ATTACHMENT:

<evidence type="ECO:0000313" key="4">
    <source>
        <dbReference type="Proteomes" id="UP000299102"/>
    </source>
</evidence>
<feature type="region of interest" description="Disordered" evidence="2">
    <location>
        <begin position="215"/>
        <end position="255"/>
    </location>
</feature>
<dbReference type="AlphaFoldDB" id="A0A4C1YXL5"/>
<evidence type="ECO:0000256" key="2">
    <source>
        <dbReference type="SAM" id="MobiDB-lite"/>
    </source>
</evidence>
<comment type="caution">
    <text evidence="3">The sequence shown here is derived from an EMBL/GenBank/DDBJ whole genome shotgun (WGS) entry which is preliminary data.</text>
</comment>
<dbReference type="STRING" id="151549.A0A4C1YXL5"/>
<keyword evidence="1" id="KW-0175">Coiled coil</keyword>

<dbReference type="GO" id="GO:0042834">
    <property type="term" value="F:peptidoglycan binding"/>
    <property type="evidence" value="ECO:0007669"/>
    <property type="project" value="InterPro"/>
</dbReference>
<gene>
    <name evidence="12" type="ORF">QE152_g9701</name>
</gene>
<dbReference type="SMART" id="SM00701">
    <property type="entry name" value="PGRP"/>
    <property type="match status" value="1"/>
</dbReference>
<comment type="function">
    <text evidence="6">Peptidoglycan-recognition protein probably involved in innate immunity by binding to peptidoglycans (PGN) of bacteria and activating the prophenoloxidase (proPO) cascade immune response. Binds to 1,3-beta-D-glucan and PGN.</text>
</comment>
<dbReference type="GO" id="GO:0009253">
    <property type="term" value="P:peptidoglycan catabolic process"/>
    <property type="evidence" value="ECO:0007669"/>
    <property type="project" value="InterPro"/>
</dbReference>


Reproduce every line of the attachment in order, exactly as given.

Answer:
<evidence type="ECO:0000313" key="4">
    <source>
        <dbReference type="Proteomes" id="UP000299102"/>
    </source>
</evidence>
<feature type="region of interest" description="Disordered" evidence="2">
    <location>
        <begin position="215"/>
        <end position="255"/>
    </location>
</feature>
<dbReference type="AlphaFoldDB" id="A0A4C1YXL5"/>
<evidence type="ECO:0000256" key="2">
    <source>
        <dbReference type="SAM" id="MobiDB-lite"/>
    </source>
</evidence>
<comment type="caution">
    <text evidence="3">The sequence shown here is derived from an EMBL/GenBank/DDBJ whole genome shotgun (WGS) entry which is preliminary data.</text>
</comment>
<dbReference type="STRING" id="151549.A0A4C1YXL5"/>
<keyword evidence="1" id="KW-0175">Coiled coil</keyword>

<dbReference type="GO" id="GO:0042834">
    <property type="term" value="F:peptidoglycan binding"/>
    <property type="evidence" value="ECO:0007669"/>
    <property type="project" value="InterPro"/>
</dbReference>
<gene>
    <name evidence="12" type="ORF">QE152_g9701</name>
</gene>
<dbReference type="SMART" id="SM00701">
    <property type="entry name" value="PGRP"/>
    <property type="match status" value="1"/>
</dbReference>
<comment type="function">
    <text evidence="6">Peptidoglycan-recognition protein probably involved in innate immunity by binding to peptidoglycans (PGN) of bacteria and activating the prophenoloxidase (proPO) cascade immune response. Binds to 1,3-beta-D-glucan and PGN.</text>
</comment>
<dbReference type="GO" id="GO:0009253">
    <property type="term" value="P:peptidoglycan catabolic process"/>
    <property type="evidence" value="ECO:0007669"/>
    <property type="project" value="InterPro"/>
</dbReference>